Meningitis Trial Verdict: Anti-Vaccine Parents Who Refused Medical Treatment For Toddler Found Guilty In His Death

Jurors have reached a verdict in the trial of two anti-vaccination parents from Alberta, Canada, who not only opted out of the meningococcal vaccine -- usually given to babies at 12 months of age in Canada to prevent the contraction of meningitis -- for their child, but also allowed their toddler to die of meningitis when they refused to seek medical treatment for the boy until he stopped breathing.

In March of 2012, 19-month-old Ezekiel Stephan fell ill with what his parents claimed to believe was the flu or croup, and instead of seeking medical intervention, David and Collet Stephan opted for natural remedies to treat their ailing toddler. For two and a half weeks, Ezekiel's meningitis was treated with natural remedies, including smoothies with hot peppers, garlic, onions, and horseradish, but he failed to get better.

The meningitis death trial was scheduled for four weeks, but by the time the jurors reached their verdict Tuesday night, the proceedings had entered their seventh week. According to Global News, during the lengthy trial, the four-man, eight-woman jury heard that a friend of the Stephans, who also happened to be a nurse, told the parents that young Ezekiel was likely suffering from meningitis and that he should see a doctor as soon as possible. Instead, though, David and Collet brought their son, whose body was so stiff that he couldn't sit in his car seat and instead had to lie on a mattress in the car, to a naturopath, who allegedly sold them an echinacea mixture aimed at boosting the child's immune system.

Later that day, Ezekiel stopped breathing and was finally rushed to the hospital. The toddler was airlifted to Alberta Children's Hospital in Calgary, where he was diagnosed with bacterial meningitis. On March 18, 2012, doctors detected very minimal brain activity in the young boy, and he was taken off life support. Eleven months later, the Stephans were charged in the meningitis death of their son on the grounds of "failing to provide the necessaries of life," said Crown prosecutor Lisa Weich after court was adjourned last night.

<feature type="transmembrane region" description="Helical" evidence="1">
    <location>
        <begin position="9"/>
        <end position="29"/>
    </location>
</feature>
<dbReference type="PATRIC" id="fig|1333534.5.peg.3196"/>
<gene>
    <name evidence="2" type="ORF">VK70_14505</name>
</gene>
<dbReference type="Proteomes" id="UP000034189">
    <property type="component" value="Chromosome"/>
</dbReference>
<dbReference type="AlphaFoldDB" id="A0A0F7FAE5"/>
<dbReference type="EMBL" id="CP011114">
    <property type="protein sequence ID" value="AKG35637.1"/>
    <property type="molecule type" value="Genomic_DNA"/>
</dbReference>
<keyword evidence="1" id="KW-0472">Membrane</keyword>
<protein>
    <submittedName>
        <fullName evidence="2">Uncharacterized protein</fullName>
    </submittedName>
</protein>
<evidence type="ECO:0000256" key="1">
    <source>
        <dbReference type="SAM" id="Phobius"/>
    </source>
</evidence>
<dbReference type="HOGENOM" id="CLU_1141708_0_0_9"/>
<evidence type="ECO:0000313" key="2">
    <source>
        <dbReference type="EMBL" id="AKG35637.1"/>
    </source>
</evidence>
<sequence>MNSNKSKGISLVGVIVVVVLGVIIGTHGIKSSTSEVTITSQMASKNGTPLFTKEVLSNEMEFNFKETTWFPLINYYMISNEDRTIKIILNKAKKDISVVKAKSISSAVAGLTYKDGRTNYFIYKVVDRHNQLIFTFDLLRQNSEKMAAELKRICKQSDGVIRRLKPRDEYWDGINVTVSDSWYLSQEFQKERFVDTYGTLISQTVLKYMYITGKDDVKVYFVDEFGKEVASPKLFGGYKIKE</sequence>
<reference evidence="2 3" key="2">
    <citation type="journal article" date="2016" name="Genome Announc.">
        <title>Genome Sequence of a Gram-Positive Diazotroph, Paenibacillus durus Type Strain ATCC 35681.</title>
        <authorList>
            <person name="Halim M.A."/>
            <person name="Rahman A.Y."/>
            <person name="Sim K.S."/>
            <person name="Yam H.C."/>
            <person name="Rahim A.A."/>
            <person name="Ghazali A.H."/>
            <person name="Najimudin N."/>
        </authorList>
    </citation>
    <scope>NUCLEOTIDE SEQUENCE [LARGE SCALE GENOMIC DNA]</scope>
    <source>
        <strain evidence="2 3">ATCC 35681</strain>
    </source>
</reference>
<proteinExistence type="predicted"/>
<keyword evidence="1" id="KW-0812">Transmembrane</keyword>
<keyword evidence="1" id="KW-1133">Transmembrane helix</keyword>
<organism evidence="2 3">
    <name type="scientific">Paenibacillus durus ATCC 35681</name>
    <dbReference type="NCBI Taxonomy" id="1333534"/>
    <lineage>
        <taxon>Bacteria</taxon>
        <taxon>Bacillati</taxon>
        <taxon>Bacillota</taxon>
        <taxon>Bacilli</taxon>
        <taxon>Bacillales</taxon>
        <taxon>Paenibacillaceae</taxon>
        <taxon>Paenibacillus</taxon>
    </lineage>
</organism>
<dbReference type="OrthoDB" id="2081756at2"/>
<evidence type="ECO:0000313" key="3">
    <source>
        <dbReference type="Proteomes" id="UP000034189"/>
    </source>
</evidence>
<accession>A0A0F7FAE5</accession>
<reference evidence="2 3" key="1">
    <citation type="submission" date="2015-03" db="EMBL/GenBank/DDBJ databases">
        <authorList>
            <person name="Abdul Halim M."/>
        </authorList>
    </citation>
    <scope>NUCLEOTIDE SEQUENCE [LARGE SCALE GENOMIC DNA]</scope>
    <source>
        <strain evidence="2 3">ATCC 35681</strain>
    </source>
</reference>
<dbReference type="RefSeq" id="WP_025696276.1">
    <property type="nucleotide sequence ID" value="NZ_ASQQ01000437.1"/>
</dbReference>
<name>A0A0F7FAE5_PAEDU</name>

"What we hope that the public and the community takes away from this particular trial and the verdict in this trial is that all parents are held to a minimum standard of care that all children should expect at all times."

Following the verdict, the Crown asked the judge to have the Stephans relinquish their passports until their sentencing date, scheduled for June 13, but the judge denied the request. The parents will not be held in custody until their sentencing trial.

Although a charge of failing to provide the necessaries of life carries a maximum of five years in prison, Shannon Prithipaul, the former president of the Criminal Trial Lawyers Association, thinks it's highly unlikely David and Collet Stephan will receive the maximum sentence, reports CBC News.

"It's not like they were not feeding their child or they were purposely withholding medication that they knew would assist the child but didn't."

Despite the fact that Collet and David stated during the trial that they didn't know Ezekiel was suffering from meningitis and instead believed it to be croup or the flu, the jury was told that upon searching Collet's computer, investigators found that she had researched viral meningitis online prior to the toddler's death. Court documents also showed that just days before the young boy's untimely death, his parents were force-feeding him fluids through an eye dropper because he was too sick to eat or drink.

Do you believe the verdict was fair in the trial of the death of Ezekiel Stephan from meningitis? Should his parents receive the maximum sentence? Sound off below.

[Photo by Kevork Djansezian/Getty Images]